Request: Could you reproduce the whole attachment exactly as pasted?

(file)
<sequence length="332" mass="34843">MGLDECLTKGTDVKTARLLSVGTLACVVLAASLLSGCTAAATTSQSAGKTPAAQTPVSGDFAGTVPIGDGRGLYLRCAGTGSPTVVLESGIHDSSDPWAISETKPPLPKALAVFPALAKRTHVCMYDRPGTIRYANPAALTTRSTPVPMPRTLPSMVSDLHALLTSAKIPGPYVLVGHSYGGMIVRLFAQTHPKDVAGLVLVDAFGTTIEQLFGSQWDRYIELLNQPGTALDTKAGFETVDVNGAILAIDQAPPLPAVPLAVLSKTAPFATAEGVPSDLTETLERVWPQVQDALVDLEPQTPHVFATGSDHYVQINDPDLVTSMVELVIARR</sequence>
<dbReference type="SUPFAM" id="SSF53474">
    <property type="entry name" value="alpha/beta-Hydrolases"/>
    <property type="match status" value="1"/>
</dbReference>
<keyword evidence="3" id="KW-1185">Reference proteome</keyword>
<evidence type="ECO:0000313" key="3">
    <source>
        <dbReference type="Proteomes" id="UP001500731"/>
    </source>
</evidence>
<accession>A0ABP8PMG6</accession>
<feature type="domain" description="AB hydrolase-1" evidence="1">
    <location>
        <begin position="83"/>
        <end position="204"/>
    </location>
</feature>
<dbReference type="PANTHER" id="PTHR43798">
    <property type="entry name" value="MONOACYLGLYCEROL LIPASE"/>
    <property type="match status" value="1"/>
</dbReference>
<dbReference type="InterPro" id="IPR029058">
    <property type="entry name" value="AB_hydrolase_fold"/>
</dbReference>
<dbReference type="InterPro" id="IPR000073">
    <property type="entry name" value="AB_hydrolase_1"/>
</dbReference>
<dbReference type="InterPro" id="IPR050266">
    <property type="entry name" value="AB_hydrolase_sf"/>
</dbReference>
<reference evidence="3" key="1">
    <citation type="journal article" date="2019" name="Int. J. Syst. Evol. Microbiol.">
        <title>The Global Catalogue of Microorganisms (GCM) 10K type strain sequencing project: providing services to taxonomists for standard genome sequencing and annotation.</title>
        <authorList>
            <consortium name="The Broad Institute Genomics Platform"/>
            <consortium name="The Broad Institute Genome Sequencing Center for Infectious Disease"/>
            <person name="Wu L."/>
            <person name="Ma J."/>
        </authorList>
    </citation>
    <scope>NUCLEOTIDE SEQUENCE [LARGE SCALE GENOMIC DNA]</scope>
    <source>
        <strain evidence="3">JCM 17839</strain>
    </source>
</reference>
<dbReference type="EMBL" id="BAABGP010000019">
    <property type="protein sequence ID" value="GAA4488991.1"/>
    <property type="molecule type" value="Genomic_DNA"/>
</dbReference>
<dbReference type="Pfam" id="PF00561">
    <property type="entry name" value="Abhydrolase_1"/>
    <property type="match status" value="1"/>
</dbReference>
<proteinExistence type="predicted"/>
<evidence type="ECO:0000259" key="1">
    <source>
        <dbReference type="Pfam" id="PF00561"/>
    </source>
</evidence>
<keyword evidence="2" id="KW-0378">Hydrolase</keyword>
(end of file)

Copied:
<sequence length="332" mass="34843">MGLDECLTKGTDVKTARLLSVGTLACVVLAASLLSGCTAAATTSQSAGKTPAAQTPVSGDFAGTVPIGDGRGLYLRCAGTGSPTVVLESGIHDSSDPWAISETKPPLPKALAVFPALAKRTHVCMYDRPGTIRYANPAALTTRSTPVPMPRTLPSMVSDLHALLTSAKIPGPYVLVGHSYGGMIVRLFAQTHPKDVAGLVLVDAFGTTIEQLFGSQWDRYIELLNQPGTALDTKAGFETVDVNGAILAIDQAPPLPAVPLAVLSKTAPFATAEGVPSDLTETLERVWPQVQDALVDLEPQTPHVFATGSDHYVQINDPDLVTSMVELVIARR</sequence>
<dbReference type="SUPFAM" id="SSF53474">
    <property type="entry name" value="alpha/beta-Hydrolases"/>
    <property type="match status" value="1"/>
</dbReference>
<keyword evidence="3" id="KW-1185">Reference proteome</keyword>
<evidence type="ECO:0000313" key="3">
    <source>
        <dbReference type="Proteomes" id="UP001500731"/>
    </source>
</evidence>
<accession>A0ABP8PMG6</accession>
<feature type="domain" description="AB hydrolase-1" evidence="1">
    <location>
        <begin position="83"/>
        <end position="204"/>
    </location>
</feature>
<dbReference type="PANTHER" id="PTHR43798">
    <property type="entry name" value="MONOACYLGLYCEROL LIPASE"/>
    <property type="match status" value="1"/>
</dbReference>
<dbReference type="InterPro" id="IPR029058">
    <property type="entry name" value="AB_hydrolase_fold"/>
</dbReference>
<dbReference type="InterPro" id="IPR000073">
    <property type="entry name" value="AB_hydrolase_1"/>
</dbReference>
<dbReference type="InterPro" id="IPR050266">
    <property type="entry name" value="AB_hydrolase_sf"/>
</dbReference>
<reference evidence="3" key="1">
    <citation type="journal article" date="2019" name="Int. J. Syst. Evol. Microbiol.">
        <title>The Global Catalogue of Microorganisms (GCM) 10K type strain sequencing project: providing services to taxonomists for standard genome sequencing and annotation.</title>
        <authorList>
            <consortium name="The Broad Institute Genomics Platform"/>
            <consortium name="The Broad Institute Genome Sequencing Center for Infectious Disease"/>
            <person name="Wu L."/>
            <person name="Ma J."/>
        </authorList>
    </citation>
    <scope>NUCLEOTIDE SEQUENCE [LARGE SCALE GENOMIC DNA]</scope>
    <source>
        <strain evidence="3">JCM 17839</strain>
    </source>
</reference>
<dbReference type="EMBL" id="BAABGP010000019">
    <property type="protein sequence ID" value="GAA4488991.1"/>
    <property type="molecule type" value="Genomic_DNA"/>
</dbReference>
<dbReference type="Pfam" id="PF00561">
    <property type="entry name" value="Abhydrolase_1"/>
    <property type="match status" value="1"/>
</dbReference>
<proteinExistence type="predicted"/>
<evidence type="ECO:0000259" key="1">
    <source>
        <dbReference type="Pfam" id="PF00561"/>
    </source>
</evidence>
<keyword evidence="2" id="KW-0378">Hydrolase</keyword>